What's Next for United After Dragging a Bloodied Passenger Off a Plane? A Plan.
Next stop: leadership.
Jaws dropped Sunday when footage surfaced of a United Airlines passenger getting physically dragged down an aisle to make room for one of several United employees.
Ironically, 2017 had been going really well for United Airlines. Of course, "really well" for United is a relative concept. This is the company that struggled for years after a rocky merger with Continental. It's also the company that, in 2015, had one CEO resign amid a corruption scandal only for his replacement to suffer a heart attack one month later.
But, like we said, things were looking up. Eighty percent of United's flights were on time last year -- and that trend continued into 2017. The Points Guy, a travel advice site, even ranked United as the second-best domestic airline in February of this year. That ranking would be so surprising to some people, the site felt it merited a special explanation.
Still, the video doesn't make for a great visual -- and it's one that's now seared in travelers' minds, sparking a social media outcry and calls to boycott the airline. The company reacted with a mixed response this week that has evolved from corporate speak to attacks on the passenger, to a full apology issued Tuesday afternoon.
It's proof that complicated problems don't get easier with big company resources. We reached out to a range of experts to get a better sense of what might have gone wrong and why the public reaction to this incident has been so passionate. Their advice is a sobering reminder to companies of any size of how to keep priorities straight.
Prevent the worst-case scenario.
Technically, airlines have the right to remove passengers for a variety of reasons. United's contract of carriage, the fine print that dictates what rights a traveler can expect and when there might be a call for volunteers first. And a passenger's refusal to leave is a violation of regulations, according to John Wensveen, a professor at Purdue University who specializes in air transportation management.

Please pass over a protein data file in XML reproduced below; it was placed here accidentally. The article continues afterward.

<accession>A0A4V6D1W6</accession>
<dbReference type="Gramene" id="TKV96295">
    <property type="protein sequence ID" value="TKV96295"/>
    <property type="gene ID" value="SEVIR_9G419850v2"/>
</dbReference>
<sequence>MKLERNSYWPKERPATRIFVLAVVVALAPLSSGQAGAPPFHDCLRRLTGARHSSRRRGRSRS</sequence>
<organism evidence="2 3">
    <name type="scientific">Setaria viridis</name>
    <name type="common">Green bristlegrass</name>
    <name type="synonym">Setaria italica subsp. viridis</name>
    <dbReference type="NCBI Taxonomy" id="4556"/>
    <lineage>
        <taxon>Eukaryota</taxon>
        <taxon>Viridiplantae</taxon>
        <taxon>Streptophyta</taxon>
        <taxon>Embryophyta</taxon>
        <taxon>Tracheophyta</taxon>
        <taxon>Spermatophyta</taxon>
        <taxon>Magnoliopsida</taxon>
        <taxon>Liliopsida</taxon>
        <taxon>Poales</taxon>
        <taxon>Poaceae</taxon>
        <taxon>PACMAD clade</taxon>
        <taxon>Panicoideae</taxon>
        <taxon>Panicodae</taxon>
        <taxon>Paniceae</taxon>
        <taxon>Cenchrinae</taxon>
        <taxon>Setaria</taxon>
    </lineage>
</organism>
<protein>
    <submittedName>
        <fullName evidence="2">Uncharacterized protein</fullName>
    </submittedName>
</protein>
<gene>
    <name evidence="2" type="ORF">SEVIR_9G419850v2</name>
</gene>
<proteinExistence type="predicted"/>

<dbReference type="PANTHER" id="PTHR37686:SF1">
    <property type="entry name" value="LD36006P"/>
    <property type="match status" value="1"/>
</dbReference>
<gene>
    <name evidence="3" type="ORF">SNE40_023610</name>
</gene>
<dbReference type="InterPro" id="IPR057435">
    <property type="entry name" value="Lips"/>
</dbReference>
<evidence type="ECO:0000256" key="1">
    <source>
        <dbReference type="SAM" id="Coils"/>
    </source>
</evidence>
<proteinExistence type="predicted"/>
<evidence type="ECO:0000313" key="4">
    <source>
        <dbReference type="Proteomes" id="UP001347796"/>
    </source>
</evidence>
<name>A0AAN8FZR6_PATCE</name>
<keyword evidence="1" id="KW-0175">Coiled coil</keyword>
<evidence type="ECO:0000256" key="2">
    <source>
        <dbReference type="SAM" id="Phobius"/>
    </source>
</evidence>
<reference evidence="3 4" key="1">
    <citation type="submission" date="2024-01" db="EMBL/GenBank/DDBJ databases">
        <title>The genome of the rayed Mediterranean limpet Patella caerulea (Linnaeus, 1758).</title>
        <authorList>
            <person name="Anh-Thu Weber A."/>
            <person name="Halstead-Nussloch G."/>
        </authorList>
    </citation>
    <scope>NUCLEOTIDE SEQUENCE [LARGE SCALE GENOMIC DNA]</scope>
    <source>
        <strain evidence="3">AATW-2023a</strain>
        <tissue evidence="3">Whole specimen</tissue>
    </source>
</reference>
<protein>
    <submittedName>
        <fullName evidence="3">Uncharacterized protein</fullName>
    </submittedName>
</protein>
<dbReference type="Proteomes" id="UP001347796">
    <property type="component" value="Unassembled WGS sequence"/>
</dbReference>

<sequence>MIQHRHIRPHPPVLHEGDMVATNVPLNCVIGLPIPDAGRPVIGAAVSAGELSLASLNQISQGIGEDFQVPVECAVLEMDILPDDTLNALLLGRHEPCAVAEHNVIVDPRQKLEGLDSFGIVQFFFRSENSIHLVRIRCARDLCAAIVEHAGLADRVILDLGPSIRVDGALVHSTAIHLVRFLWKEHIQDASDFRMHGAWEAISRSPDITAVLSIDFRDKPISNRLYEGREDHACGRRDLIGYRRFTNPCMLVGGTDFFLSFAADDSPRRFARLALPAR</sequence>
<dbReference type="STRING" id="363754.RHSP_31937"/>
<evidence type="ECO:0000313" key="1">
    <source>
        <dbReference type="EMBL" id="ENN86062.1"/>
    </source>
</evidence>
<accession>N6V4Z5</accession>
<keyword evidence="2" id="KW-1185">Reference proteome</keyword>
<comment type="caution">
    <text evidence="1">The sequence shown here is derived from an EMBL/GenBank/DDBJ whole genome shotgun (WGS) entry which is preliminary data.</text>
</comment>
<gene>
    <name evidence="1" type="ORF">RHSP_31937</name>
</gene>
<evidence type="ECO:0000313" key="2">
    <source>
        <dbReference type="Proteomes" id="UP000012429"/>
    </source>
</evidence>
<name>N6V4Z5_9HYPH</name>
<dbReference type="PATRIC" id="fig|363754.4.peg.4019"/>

But as Wensveen points out, an 'appalling' chain of events led to that passenger's refusal -- a chain that the airline could have controlled and prevented. The carrier, he says, would have had advance notice of the need to transport company personnel, who should have booked internally on what's called a positive space ticket. This would have confirmed those staffers' seats. Additionally, around 45 to 60 minutes before departure, the airline would have known how many passengers had checked in, and it could have started the call for volunteers earlier, before travelers boarded the plane.
Avoid blame but build confidence.
With varying results, United's CEO Oscar Munoz released three statements regarding the incident. The first included an apology -- and the words "re-accommodate the passengers," phrasing some dubbed the "euphemism of the year."
United CEO response to United Express Flight 3411. pic.twitter.com/rF5gNIvVd0— United (@united) April 10, 2017
Munoz's second statement, an email to employees, asserted staff acted according to procedures and blamed the passenger for being belligerent. (Some witness accounts have countered this narrative, saying the passenger was firm but in control).
This response violates some core crisis communications principles, according to Michael Fineman of Fineman PR in San Francisco. To help clients keep these principles top of mind, he developed PANTCHEK, an acronym for keeping priorities straight. While it may not apply to every crisis, Fineman says, it's one simple way to "not get caught with your pants down."
The acronym reads as follows:
Public welfare is the first priority.